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Thursday, May 15, 2008

Lawmakers agree: flushing is optional

The Minnesota Legislature has yet to reach a consensus on things like reducing health care costs, providing property tax relief... and oh yeah... plugging that $935 million budget hole.

But on the bright side — the white, porcelain bright side — Tim Nelson over at MPR's News Cut blog reports that lawmakers in the House and Senate have backed a change in the plumbing code that would allow waterless urinals in Minnesota.

I've actually used this type of fixture — it was an underwhelming experience. But this is actually a big deal for environmental types and builders interested in promoting sustainable construction.

In the past, lawmakers balked at the idea of waterless urinals for obvious sanitary reasons, but their use in other states have shown they work just as well as the original (gravity, after all, does all the work) and can significantly reduce water use. Then again, the energy savings is probably offset by that strategically placed electronic advertising display — and you still have to wash your hands.

1 comment:

Bitter 3l said...

I didn't expect any response to my post so I haven't checked this blog recently. So I will try to respond to some of these comments.

"I work for a small/mid size firm, and the idea of starting with a six figure salary was not even realistic."

"The belief that completing a course of study is going to lead to a six-figure income may be useful in motivating oneself to do all the extra studying needed to get high grade"

Never in my post did I mention that I expected to start off with a six figure salary. I took out 100k grand in student debt to attend law school. Part of my decision to attend the University of Minnesota Law School was based on its employment statistics. When you publish 99% employment, in spite of the truth being very different, as a student I have the right to be bitter.

Most of my classmates have comparable debt loads. You simply can't pay off that much debt in ten years on a 45k salary. It can't be done. Education costs have been rising in this country at a rate far higher than inflation.

"The comment shows a belief that I find false: that UMLS should send its students to jobs. As someone who had a career before law school, I was surprised that many law students had a belief that finding a legal job was somehow different, that one would be waiting for you at the door. The legal market is no different than any - you need to go out and find a job. UMLS can bring employers to the school, but it is not the school's job to get its students jobs."

I have been searching a job, any job for over a year. I have applied at jobs throughout the country. So have many of my classmates. I don't expect the University to get me a job. I do expect though that it will promote itself properly. Outside of the Upper Midwest, employers don't even realize that an incoming class as the U is academically comparable to Vanderbilt. That's the law school's fault.

"You can talk with law students and they alll know any number of folks having trouble finding a legal job. Then you go to a placement director and are told the official statistics show 99.9 percent of students have found employment. It all depends, of course, on how you define employment."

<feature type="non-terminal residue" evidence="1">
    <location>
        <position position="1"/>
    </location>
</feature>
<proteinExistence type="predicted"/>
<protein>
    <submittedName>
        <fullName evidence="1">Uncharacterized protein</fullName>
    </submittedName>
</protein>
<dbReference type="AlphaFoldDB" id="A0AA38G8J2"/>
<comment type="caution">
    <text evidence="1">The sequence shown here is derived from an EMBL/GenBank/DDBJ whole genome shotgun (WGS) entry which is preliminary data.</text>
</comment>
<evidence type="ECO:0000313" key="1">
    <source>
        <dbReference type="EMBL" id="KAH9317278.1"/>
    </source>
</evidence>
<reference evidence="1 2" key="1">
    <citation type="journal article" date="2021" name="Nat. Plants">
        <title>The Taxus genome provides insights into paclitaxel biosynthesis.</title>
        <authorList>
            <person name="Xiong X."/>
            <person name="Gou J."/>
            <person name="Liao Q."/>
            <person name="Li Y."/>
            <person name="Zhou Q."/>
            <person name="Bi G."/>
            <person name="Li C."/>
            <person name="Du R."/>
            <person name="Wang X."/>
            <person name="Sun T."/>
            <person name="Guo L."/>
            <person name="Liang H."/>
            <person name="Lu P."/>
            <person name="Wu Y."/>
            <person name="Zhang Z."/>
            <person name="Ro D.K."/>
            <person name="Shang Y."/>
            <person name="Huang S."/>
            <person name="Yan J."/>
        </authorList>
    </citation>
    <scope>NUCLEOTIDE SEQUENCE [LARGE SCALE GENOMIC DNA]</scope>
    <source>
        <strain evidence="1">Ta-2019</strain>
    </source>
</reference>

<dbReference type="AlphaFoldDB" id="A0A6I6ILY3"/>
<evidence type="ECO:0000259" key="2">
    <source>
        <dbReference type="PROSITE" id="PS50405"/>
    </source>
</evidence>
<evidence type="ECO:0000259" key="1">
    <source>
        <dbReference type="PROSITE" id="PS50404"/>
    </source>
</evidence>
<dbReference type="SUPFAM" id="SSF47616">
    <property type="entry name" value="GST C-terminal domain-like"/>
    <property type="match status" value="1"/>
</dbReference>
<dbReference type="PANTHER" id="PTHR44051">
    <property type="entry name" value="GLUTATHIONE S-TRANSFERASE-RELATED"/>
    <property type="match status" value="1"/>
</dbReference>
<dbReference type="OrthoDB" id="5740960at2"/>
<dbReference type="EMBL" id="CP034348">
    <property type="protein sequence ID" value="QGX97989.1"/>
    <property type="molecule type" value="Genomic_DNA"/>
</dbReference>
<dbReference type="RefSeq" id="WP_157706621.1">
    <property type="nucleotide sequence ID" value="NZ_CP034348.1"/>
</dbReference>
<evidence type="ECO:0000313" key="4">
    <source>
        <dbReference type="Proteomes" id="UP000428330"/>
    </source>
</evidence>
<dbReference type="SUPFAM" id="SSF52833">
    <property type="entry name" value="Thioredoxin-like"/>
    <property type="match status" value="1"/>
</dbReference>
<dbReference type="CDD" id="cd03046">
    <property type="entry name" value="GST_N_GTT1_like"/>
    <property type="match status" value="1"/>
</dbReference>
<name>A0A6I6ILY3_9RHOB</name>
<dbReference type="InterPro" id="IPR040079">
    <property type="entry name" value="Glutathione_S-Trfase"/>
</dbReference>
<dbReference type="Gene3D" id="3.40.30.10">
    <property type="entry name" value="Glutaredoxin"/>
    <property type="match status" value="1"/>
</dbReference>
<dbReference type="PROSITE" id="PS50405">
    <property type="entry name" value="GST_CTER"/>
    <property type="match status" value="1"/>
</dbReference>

If the University published honest career statistics, I know many of my classmates would never have attended. I can't understand why people feel that anger at the law school system is unjustified. When you blatantly lie to your prospective consumers, and they destroy their lives as a result, you deserve anger.

With regards to the 20% figure, it comes from National Law Journal.
http://www.law.columbia.edu/null/NLJ_Ranking?exclusive=filemgr.download&file_id=133&showthumb=0

From the law school today

M E M O R A N D U M

DATE: May 14, 2008

TO: Students

FROM: Dean Guy Charles

Dean Fred Morrison

SUBJECT: CPDC Reorganization and Staffing

We recognize that the Career and Professional Development Center is an
essential part of the Law School that shapes and impacts the student
experience, alumni relations, prospective student recruiting, and the Law
School's reputation. In consultation with incoming Dean Wippman, we have
made some changes to the Career and Professional Development Center.

Those changes include a search for a Director of Career and Professional
Development.

The Director will be responsible for creating and maintaining a professional
and educational environment that is welcoming and respected by students,
alumni, employers, faculty, and staff and responsible for the development
and implementation of a strategic plan that will advance the Law School's
goals and objectives including actively soliciting employment opportunities
from a broad range of legal employers and connecting students to desired
employment opportunities.

A search committee is being formed that will include representation from
faculty, staff, students, and alumni. The Committee will be charged with
actively identifying and recruiting a high caliber individual to fill this
essential position.

We anticipate a smooth transition and thank you for your understanding and
cooperation during the reorganization.

It appears the new Dean knows there is a problem with the CPDC.